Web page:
On space, time, planets and plants: A conversation with Kerem Ozan Bayraktar, Ulya Soley
“If I talk about time is that it is not yet,
If I speak of a place is that it has disappeared,
If I speak of a man, he will soon be dead,
If I talk about time is that it is no longer”
-Raymond Queneau, TheExplanation of Metaphors
Artist and researcher Kerem Ozan Bayraktar has been working and thinking on systems. Planets, as part of the planetary system, are also among his research interests. His exhibition Chance and Necessity opened last year at Sanatorium, where he showed the series of 13 planets titled Potentially Uninhabitable Planets, and other works with Sergen Şehitoğlu.The series focused on the planets, which have been presented as “the new Planet Earth” due to some speculative findings of water and atmosphere, but did not actually have any real potential for life. The exhibition was built on the idea of emergence, which simply signifies some patterns that emerge in complex/chaotic systems through interactions. Just like how the news about these planets focused on the potential outcomes of random interactions. Kerem is also interested in natural systems; he is conducting an extensive research on urban plants while questioning how natural and artificial systems can co-exist.
Phases of Nix, a video in which movements of Pluto’s satellite Nix were visualized, is currently on view at Bilsart. Taking the exhibition as a starting point, we talked about the phases of Nix as well as Kerem’s phases of thinking while he worked on this video.
First of all, could you introduce us Nix? It’s not a popular name among planets and satellites.
Nix is one of the five satellites of Pluto. Its rotation around its own axis has chaotic properties because it is situated in a dynamic center of attraction. The direction it follows and how long the days last change in very short durations. Thus, its behavior cannot be predicted. I was interested in asteroids as residues of collisions, as remainders, as objects that are tossed aside or pushed away from the system. During that time Nix interested me as an object which is quite in-between and which can rotate around a planet without falling into pieces or crashing, even though it is very chaotic.
Even though they are not accurate, scientific ways of visualization play an important role to make us believe in what we see. What motivates you to visualize some scientific facts through art, to use a medium which we don’t think of as factual but rather fictional? For example, there are two known photographs of Nix and you produced the video after those two images. Did you care if it was a realistic depiction?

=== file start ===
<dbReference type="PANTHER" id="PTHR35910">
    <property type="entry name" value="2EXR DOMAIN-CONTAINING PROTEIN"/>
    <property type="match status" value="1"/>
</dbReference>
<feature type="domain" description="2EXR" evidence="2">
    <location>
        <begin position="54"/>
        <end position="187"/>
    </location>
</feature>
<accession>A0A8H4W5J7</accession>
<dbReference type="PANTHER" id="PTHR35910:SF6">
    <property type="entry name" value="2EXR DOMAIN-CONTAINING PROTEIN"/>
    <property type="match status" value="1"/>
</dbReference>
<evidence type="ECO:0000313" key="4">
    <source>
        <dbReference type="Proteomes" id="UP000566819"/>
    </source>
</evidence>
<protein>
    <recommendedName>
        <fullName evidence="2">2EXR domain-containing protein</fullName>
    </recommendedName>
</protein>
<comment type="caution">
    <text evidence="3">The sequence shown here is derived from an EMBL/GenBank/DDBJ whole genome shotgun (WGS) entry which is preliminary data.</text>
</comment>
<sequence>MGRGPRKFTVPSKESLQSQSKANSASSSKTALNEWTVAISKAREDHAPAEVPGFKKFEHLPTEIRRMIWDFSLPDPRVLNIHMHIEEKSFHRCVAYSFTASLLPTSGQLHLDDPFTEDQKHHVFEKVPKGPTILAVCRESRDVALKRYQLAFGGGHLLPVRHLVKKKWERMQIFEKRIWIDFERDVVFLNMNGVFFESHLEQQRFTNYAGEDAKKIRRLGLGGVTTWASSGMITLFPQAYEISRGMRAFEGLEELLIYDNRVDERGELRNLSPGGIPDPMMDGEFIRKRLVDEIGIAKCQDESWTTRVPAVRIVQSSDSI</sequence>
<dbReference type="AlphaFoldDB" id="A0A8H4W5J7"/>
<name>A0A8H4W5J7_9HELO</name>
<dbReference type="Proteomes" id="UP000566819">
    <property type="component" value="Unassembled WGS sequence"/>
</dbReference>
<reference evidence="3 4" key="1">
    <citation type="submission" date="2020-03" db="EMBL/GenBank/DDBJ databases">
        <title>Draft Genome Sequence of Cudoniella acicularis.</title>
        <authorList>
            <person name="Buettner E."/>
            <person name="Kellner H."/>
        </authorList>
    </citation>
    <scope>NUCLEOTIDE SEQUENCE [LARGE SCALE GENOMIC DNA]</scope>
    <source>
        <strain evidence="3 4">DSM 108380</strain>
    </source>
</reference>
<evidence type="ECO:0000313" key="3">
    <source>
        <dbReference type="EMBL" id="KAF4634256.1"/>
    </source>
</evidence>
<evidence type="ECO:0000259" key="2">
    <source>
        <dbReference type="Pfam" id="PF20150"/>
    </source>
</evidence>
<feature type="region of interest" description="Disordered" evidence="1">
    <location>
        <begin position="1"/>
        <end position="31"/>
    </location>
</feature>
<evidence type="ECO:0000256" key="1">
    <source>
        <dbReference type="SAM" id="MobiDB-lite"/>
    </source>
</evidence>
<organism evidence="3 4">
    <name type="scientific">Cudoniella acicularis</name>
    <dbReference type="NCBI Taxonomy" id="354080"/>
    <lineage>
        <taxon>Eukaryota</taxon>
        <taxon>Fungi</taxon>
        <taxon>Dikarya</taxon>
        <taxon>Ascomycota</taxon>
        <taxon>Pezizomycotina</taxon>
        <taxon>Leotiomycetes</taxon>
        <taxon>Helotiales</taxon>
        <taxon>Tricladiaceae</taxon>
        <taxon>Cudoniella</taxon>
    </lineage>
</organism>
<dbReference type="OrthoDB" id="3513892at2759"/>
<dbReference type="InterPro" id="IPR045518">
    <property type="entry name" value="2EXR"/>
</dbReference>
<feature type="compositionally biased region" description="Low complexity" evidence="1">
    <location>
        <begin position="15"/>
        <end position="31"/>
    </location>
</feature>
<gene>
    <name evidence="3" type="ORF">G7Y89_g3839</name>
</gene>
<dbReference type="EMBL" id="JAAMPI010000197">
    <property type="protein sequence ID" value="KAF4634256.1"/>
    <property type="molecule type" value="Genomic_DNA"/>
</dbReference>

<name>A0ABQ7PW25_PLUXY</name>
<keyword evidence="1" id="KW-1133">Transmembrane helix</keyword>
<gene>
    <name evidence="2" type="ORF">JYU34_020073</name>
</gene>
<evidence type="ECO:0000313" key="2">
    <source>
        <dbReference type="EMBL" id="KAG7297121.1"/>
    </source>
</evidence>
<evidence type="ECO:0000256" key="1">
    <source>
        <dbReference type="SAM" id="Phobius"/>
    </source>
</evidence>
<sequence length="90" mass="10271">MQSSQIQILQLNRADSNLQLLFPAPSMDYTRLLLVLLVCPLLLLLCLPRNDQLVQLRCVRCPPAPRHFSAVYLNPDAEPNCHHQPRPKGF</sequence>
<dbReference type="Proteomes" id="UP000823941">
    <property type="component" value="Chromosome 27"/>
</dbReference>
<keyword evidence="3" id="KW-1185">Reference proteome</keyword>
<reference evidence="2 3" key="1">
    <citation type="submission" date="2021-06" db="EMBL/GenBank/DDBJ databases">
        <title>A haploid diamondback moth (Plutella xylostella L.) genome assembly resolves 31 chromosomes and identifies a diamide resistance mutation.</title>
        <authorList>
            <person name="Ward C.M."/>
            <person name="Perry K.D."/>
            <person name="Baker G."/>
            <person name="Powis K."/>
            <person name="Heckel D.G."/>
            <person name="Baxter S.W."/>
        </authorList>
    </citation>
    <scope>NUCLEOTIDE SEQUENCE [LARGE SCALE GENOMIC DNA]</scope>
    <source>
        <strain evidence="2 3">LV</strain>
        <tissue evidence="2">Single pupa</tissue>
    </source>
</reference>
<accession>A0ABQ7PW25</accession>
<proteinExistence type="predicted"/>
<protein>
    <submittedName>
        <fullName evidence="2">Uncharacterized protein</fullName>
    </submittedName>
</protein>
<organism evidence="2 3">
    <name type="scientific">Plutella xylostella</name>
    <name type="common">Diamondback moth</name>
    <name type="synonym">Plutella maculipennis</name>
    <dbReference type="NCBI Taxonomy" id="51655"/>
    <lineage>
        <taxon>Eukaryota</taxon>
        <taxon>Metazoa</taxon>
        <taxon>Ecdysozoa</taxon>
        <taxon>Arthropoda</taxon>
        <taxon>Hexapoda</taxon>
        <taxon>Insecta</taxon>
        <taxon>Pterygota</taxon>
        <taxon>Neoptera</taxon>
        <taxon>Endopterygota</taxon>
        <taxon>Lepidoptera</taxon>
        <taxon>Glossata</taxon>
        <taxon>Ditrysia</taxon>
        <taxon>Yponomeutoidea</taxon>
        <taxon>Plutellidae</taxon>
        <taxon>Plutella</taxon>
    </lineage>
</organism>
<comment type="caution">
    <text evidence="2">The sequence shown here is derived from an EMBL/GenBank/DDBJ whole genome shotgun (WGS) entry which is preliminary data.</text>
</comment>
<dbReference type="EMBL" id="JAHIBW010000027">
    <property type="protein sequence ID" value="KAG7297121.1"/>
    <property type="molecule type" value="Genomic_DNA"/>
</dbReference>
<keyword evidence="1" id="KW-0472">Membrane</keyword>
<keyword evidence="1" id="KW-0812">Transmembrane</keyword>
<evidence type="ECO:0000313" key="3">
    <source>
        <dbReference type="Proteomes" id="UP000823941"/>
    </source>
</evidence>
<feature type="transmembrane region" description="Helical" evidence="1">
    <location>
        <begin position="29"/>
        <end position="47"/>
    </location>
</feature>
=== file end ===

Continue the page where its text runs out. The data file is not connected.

The ideological side of scientific visualizations, their place in the visual history and how they build reality are all very interesting to me. The scientific images are not meant to be art but technically they are similar to art that we are familiar with. Forensic paintings or botanical paintings are two good examples to this phenomenon. What we see are not the events/facts themselves but their paintings, and these paintings are always somehow connected to art. One should not forget that cameras were once perceived as factual, scientific machines. Science and art can use common methods of image production. Technically, I frequently repeat different areas’ methods of producing reality through images. Sometimes I imitate them. I’m also keen on the idea of building a different history through fictional images which might seem like documentary images. On the other hand, I would like to emphasize that Phases of Nixis not scientific data visualization or a simulation, either in terms of its movement or in terms of how it looks. I used data in limited terms. My goal was not to indicate a specific time zone in the video as well as in the calendar-like image. Thus, the video and the image exist in their own ways, free of all other issues. In short, they are not instrumental images that were produced to express a scientific matter. However, I cannot say that the work is totally science-fiction because it develops out of incidents. It could be taken as a sort of impressionism, but an impressionism where there are many interfaces in between.
The phases of Nix depiction on the poster is like the visualization of our trust in science. The phases of Nix are reminiscent of phases of the Moon. We are using calendars that are built on the movements of the Moon and the Sun, but how regular are these movements in reality? Do you think it is problematic to look for an order in natural systems?
All the calendars we use are reflecting on our efforts to synchronize with nature, but this is not technically possible because calendars are man-made devices, made to simplify our daily life. They do not organically represent nature. That’s why there is constant drifting, which is so small that it doesn’t affect our lives. All order that we observe is transient. There is no harmonic or repetitive order in nature. On the other hand, all living beings must practice inductive reasoning in order to stay alive. If I start doubting that a piece of bread I’ve been eating everyday might poison me tomorrow, living becomes impossible. We can stay alive thanks to our belief in repetition. That’s why there is an obligatory bond between order and life. It is just important to remember that order is not intrinsic to nature, it appears in our interaction with nature.